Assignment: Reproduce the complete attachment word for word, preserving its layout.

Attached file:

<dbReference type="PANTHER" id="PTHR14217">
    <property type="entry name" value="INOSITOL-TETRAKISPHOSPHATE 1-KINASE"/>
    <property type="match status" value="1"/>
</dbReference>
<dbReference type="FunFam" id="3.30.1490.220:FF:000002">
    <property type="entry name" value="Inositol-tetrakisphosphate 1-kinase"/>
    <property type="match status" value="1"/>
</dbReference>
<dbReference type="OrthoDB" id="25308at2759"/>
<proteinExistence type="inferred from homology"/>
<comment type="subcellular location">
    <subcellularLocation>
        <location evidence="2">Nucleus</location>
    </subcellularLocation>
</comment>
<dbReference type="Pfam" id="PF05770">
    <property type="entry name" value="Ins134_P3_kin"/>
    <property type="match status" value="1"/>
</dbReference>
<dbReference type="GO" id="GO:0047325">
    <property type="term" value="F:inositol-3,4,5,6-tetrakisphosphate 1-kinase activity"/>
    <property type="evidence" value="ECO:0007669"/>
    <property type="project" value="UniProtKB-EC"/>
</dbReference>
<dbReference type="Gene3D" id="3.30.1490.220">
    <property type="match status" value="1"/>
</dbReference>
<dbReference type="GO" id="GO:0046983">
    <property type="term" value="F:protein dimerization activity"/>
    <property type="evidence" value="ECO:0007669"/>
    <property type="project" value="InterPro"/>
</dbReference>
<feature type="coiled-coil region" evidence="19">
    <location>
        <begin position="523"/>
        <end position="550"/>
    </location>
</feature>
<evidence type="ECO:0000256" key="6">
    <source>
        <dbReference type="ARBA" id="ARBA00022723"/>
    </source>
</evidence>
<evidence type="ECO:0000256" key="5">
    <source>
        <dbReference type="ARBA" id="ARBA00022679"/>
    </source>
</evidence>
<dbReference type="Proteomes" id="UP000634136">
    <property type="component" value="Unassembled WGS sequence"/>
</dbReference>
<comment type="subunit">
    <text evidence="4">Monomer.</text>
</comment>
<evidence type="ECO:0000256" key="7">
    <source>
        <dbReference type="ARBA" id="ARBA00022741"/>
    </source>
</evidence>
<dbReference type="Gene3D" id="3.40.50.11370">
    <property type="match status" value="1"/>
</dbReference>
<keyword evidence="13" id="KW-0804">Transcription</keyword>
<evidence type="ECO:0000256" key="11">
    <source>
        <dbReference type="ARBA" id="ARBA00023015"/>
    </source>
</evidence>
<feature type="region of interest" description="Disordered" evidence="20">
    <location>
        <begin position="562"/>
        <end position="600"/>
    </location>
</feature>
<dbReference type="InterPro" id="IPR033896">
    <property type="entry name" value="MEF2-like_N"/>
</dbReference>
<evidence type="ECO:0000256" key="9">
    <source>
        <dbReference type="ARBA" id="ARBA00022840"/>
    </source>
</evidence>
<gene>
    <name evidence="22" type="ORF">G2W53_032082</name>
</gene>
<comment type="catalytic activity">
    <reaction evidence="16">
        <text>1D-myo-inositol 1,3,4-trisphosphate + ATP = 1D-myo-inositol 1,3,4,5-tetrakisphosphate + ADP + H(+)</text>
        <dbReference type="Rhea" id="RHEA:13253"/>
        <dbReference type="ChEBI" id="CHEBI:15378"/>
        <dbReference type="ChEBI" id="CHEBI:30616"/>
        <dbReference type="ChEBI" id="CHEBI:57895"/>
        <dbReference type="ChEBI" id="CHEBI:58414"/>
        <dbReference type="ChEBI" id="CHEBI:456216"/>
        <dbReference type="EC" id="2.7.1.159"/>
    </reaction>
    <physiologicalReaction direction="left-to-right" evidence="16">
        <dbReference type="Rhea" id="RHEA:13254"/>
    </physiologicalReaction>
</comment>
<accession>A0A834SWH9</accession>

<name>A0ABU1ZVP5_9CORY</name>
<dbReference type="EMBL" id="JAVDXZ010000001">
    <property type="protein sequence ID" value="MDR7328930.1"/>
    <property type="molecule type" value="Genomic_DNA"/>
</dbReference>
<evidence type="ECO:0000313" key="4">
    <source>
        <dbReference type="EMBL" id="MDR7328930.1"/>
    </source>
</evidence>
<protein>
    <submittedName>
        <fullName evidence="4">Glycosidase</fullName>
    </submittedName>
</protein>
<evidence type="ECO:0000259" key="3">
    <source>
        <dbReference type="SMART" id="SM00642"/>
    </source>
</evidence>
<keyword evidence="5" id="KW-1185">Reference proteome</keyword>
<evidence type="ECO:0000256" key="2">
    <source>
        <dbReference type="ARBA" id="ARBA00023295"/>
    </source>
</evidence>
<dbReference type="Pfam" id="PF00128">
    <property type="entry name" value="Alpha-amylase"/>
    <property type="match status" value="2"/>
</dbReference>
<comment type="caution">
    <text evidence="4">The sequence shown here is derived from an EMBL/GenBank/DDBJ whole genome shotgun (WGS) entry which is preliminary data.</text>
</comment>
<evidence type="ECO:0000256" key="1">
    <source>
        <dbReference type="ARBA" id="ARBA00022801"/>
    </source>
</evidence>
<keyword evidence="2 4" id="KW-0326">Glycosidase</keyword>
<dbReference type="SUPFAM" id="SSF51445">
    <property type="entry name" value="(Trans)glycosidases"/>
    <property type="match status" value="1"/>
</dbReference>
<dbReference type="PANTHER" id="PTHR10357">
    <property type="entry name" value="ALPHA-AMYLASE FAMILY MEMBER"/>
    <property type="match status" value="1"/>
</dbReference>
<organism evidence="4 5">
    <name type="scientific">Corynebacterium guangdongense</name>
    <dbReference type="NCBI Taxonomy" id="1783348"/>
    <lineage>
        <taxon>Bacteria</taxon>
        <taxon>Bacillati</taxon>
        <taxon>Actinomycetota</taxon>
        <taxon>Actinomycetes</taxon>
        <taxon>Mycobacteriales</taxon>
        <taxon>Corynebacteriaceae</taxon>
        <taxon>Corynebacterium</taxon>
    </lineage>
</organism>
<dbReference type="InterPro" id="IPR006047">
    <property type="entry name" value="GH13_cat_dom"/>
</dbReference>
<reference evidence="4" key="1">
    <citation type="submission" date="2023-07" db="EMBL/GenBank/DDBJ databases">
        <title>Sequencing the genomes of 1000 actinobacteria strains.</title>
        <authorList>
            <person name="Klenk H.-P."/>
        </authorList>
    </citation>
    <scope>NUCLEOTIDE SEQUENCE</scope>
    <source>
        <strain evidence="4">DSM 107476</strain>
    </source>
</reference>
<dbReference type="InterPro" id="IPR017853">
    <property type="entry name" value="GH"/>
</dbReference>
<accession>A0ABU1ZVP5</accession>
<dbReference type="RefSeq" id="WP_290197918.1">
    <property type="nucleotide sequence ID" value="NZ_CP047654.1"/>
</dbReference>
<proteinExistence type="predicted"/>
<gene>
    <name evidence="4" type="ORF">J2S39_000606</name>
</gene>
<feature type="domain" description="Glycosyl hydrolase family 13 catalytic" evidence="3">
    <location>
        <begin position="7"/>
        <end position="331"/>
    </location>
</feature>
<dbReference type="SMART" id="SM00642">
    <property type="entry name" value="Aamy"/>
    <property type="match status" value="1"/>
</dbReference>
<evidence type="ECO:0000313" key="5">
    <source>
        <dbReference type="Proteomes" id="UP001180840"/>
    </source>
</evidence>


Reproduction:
<dbReference type="PANTHER" id="PTHR14217">
    <property type="entry name" value="INOSITOL-TETRAKISPHOSPHATE 1-KINASE"/>
    <property type="match status" value="1"/>
</dbReference>
<dbReference type="FunFam" id="3.30.1490.220:FF:000002">
    <property type="entry name" value="Inositol-tetrakisphosphate 1-kinase"/>
    <property type="match status" value="1"/>
</dbReference>
<dbReference type="OrthoDB" id="25308at2759"/>
<proteinExistence type="inferred from homology"/>
<comment type="subcellular location">
    <subcellularLocation>
        <location evidence="2">Nucleus</location>
    </subcellularLocation>
</comment>
<dbReference type="Pfam" id="PF05770">
    <property type="entry name" value="Ins134_P3_kin"/>
    <property type="match status" value="1"/>
</dbReference>
<dbReference type="GO" id="GO:0047325">
    <property type="term" value="F:inositol-3,4,5,6-tetrakisphosphate 1-kinase activity"/>
    <property type="evidence" value="ECO:0007669"/>
    <property type="project" value="UniProtKB-EC"/>
</dbReference>
<dbReference type="Gene3D" id="3.30.1490.220">
    <property type="match status" value="1"/>
</dbReference>
<dbReference type="GO" id="GO:0046983">
    <property type="term" value="F:protein dimerization activity"/>
    <property type="evidence" value="ECO:0007669"/>
    <property type="project" value="InterPro"/>
</dbReference>
<feature type="coiled-coil region" evidence="19">
    <location>
        <begin position="523"/>
        <end position="550"/>
    </location>
</feature>
<evidence type="ECO:0000256" key="6">
    <source>
        <dbReference type="ARBA" id="ARBA00022723"/>
    </source>
</evidence>
<evidence type="ECO:0000256" key="5">
    <source>
        <dbReference type="ARBA" id="ARBA00022679"/>
    </source>
</evidence>
<dbReference type="Proteomes" id="UP000634136">
    <property type="component" value="Unassembled WGS sequence"/>
</dbReference>
<comment type="subunit">
    <text evidence="4">Monomer.</text>
</comment>
<evidence type="ECO:0000256" key="7">
    <source>
        <dbReference type="ARBA" id="ARBA00022741"/>
    </source>
</evidence>
<dbReference type="Gene3D" id="3.40.50.11370">
    <property type="match status" value="1"/>
</dbReference>
<keyword evidence="13" id="KW-0804">Transcription</keyword>
<evidence type="ECO:0000256" key="11">
    <source>
        <dbReference type="ARBA" id="ARBA00023015"/>
    </source>
</evidence>
<feature type="region of interest" description="Disordered" evidence="20">
    <location>
        <begin position="562"/>
        <end position="600"/>
    </location>
</feature>
<dbReference type="InterPro" id="IPR033896">
    <property type="entry name" value="MEF2-like_N"/>
</dbReference>
<evidence type="ECO:0000256" key="9">
    <source>
        <dbReference type="ARBA" id="ARBA00022840"/>
    </source>
</evidence>
<gene>
    <name evidence="22" type="ORF">G2W53_032082</name>
</gene>
<comment type="catalytic activity">
    <reaction evidence="16">
        <text>1D-myo-inositol 1,3,4-trisphosphate + ATP = 1D-myo-inositol 1,3,4,5-tetrakisphosphate + ADP + H(+)</text>
        <dbReference type="Rhea" id="RHEA:13253"/>
        <dbReference type="ChEBI" id="CHEBI:15378"/>
        <dbReference type="ChEBI" id="CHEBI:30616"/>
        <dbReference type="ChEBI" id="CHEBI:57895"/>
        <dbReference type="ChEBI" id="CHEBI:58414"/>
        <dbReference type="ChEBI" id="CHEBI:456216"/>
        <dbReference type="EC" id="2.7.1.159"/>
    </reaction>
    <physiologicalReaction direction="left-to-right" evidence="16">
        <dbReference type="Rhea" id="RHEA:13254"/>
    </physiologicalReaction>
</comment>
<accession>A0A834SWH9</accession>

<name>A0ABU1ZVP5_9CORY</name>
<dbReference type="EMBL" id="JAVDXZ010000001">
    <property type="protein sequence ID" value="MDR7328930.1"/>
    <property type="molecule type" value="Genomic_DNA"/>
</dbReference>
<evidence type="ECO:0000313" key="4">
    <source>
        <dbReference type="EMBL" id="MDR7328930.1"/>
    </source>
</evidence>
<protein>
    <submittedName>
        <fullName evidence="4">Glycosidase</fullName>
    </submittedName>
</protein>
<evidence type="ECO:0000259" key="3">
    <source>
        <dbReference type="SMART" id="SM00642"/>
    </source>
</evidence>
<keyword evidence="5" id="KW-1185">Reference proteome</keyword>
<evidence type="ECO:0000256" key="2">
    <source>
        <dbReference type="ARBA" id="ARBA00023295"/>
    </source>
</evidence>
<dbReference type="Pfam" id="PF00128">
    <property type="entry name" value="Alpha-amylase"/>
    <property type="match status" value="2"/>
</dbReference>
<comment type="caution">
    <text evidence="4">The sequence shown here is derived from an EMBL/GenBank/DDBJ whole genome shotgun (WGS) entry which is preliminary data.</text>
</comment>
<evidence type="ECO:0000256" key="1">
    <source>
        <dbReference type="ARBA" id="ARBA00022801"/>
    </source>
</evidence>
<keyword evidence="2 4" id="KW-0326">Glycosidase</keyword>
<dbReference type="SUPFAM" id="SSF51445">
    <property type="entry name" value="(Trans)glycosidases"/>
    <property type="match status" value="1"/>
</dbReference>
<dbReference type="PANTHER" id="PTHR10357">
    <property type="entry name" value="ALPHA-AMYLASE FAMILY MEMBER"/>
    <property type="match status" value="1"/>
</dbReference>
<organism evidence="4 5">
    <name type="scientific">Corynebacterium guangdongense</name>
    <dbReference type="NCBI Taxonomy" id="1783348"/>
    <lineage>
        <taxon>Bacteria</taxon>
        <taxon>Bacillati</taxon>
        <taxon>Actinomycetota</taxon>
        <taxon>Actinomycetes</taxon>
        <taxon>Mycobacteriales</taxon>
        <taxon>Corynebacteriaceae</taxon>
        <taxon>Corynebacterium</taxon>
    </lineage>
</organism>
<dbReference type="InterPro" id="IPR006047">
    <property type="entry name" value="GH13_cat_dom"/>
</dbReference>
<reference evidence="4" key="1">
    <citation type="submission" date="2023-07" db="EMBL/GenBank/DDBJ databases">
        <title>Sequencing the genomes of 1000 actinobacteria strains.</title>
        <authorList>
            <person name="Klenk H.-P."/>
        </authorList>
    </citation>
    <scope>NUCLEOTIDE SEQUENCE</scope>
    <source>
        <strain evidence="4">DSM 107476</strain>
    </source>
</reference>
<dbReference type="InterPro" id="IPR017853">
    <property type="entry name" value="GH"/>
</dbReference>
<accession>A0ABU1ZVP5</accession>
<dbReference type="RefSeq" id="WP_290197918.1">
    <property type="nucleotide sequence ID" value="NZ_CP047654.1"/>
</dbReference>
<proteinExistence type="predicted"/>
<gene>
    <name evidence="4" type="ORF">J2S39_000606</name>
</gene>
<feature type="domain" description="Glycosyl hydrolase family 13 catalytic" evidence="3">
    <location>
        <begin position="7"/>
        <end position="331"/>
    </location>
</feature>
<dbReference type="SMART" id="SM00642">
    <property type="entry name" value="Aamy"/>
    <property type="match status" value="1"/>
</dbReference>
<evidence type="ECO:0000313" key="5">
    <source>
        <dbReference type="Proteomes" id="UP001180840"/>
    </source>
</evidence>